(Re)Envisioning architecture and landscape architecture in the fluid terrains of flooding

Research output: Contribution to journalArticle

Abstract

The ubiquity of flood events challenges designers to rethink the longstanding relationship between cities and their surrounding water bodies, (re)envisioning how the floodplain should be occupied. Contemporary proposals for residential development in the urban coast increasingly accept the inevitability of flooding, devising buildings and landscapes to make room for excess water. Building upon this idea, this article analyzes contemporary residential design for flooding focusing on the question: How are buildings and landscapes (re)defined by their relationship with the recurrent presence of water? The article draws from the systematic analysis of four case studies in the Netherlands, the United States, and the United Kingdom, exploring buildings and landscapes designed to cope with flooding through structures that are raised, buoyant and/or permeable. It uses a novel approach to the integrated analysis of architecture and landscape architecture, applying drawings as a tool for analysis. The result is a holistic understanding of design solutions produced to cope with recurrent flood events. The article elucidates how these emergent typologies engender a new relationship between architecture and landscape architecture, and between floodplain dwellers and their natural environments, through the careful composition of buildings and landscapes in relation to their fluid terrains.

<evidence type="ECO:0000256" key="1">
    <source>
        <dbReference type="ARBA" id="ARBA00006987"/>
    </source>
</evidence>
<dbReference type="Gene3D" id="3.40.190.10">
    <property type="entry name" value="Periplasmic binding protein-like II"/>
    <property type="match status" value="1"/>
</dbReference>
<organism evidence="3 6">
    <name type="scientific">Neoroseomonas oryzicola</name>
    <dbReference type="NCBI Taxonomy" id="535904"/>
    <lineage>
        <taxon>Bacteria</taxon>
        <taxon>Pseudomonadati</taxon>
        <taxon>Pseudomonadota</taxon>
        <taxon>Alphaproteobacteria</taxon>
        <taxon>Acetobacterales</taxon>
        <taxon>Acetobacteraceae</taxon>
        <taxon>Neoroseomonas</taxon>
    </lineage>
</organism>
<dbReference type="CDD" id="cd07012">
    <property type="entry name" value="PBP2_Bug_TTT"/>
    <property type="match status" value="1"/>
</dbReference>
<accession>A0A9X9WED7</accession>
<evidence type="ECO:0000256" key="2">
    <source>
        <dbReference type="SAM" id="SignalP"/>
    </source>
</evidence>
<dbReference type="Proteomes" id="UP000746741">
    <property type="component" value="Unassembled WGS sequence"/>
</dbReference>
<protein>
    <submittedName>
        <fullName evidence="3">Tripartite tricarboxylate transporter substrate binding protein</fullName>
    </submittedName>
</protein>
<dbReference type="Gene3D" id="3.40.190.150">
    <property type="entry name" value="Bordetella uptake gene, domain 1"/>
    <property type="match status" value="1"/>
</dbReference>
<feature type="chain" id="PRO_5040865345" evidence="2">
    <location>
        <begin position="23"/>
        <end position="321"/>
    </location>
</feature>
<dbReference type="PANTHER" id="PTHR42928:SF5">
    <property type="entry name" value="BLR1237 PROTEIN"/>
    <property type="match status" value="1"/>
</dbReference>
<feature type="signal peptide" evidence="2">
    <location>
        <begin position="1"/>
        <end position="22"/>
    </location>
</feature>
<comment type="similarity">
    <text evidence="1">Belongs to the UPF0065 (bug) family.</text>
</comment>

Original languageEnglish
Pages (from-to)139–161
Number of pages21
JournalCloud-Cuckoo-Land: International Journal of Architectural Theory
Volume20
Issue number34
Publication statusPublished - 2015
Externally publishedYes

Fingerprint

flooding
fluid
floodplain
residential development
typology
water
landscape architecture
coast
analysis

Cite this

@article{33b1eb9e00934a8086266d93135024fb,
title = "(Re)Envisioning architecture and landscape architecture in the fluid terrains of flooding",
abstract = "The ubiquity of flood events challenges designers to rethink the longstanding relationship between cities and their surrounding water bodies, (re)envisioning how the floodplain should be occupied. Contemporary proposals for residential development in the urban coast increasingly accept the inevitability of flooding, devising buildings and landscapes to make room for excess water. Building upon this idea, this article analyzes contemporary residential design for flooding focusing on the question: How are buildings and landscapes (re)defined by their relationship with the recurrent presence of water? The article draws from the systematic analysis of four case studies in the Netherlands, the United States, and the United Kingdom, exploring buildings and landscapes designed to cope with flooding through structures that are raised, buoyant and/or permeable. It uses a novel approach to the integrated analysis of architecture and landscape architecture, applying drawings as a tool for analysis. The result is a holistic understanding of design solutions produced to cope with recurrent flood events. The article elucidates how these emergent typologies engender a new relationship between architecture and landscape architecture, and between floodplain dwellers and their natural environments, through the careful composition of buildings and landscapes in relation to their fluid terrains.",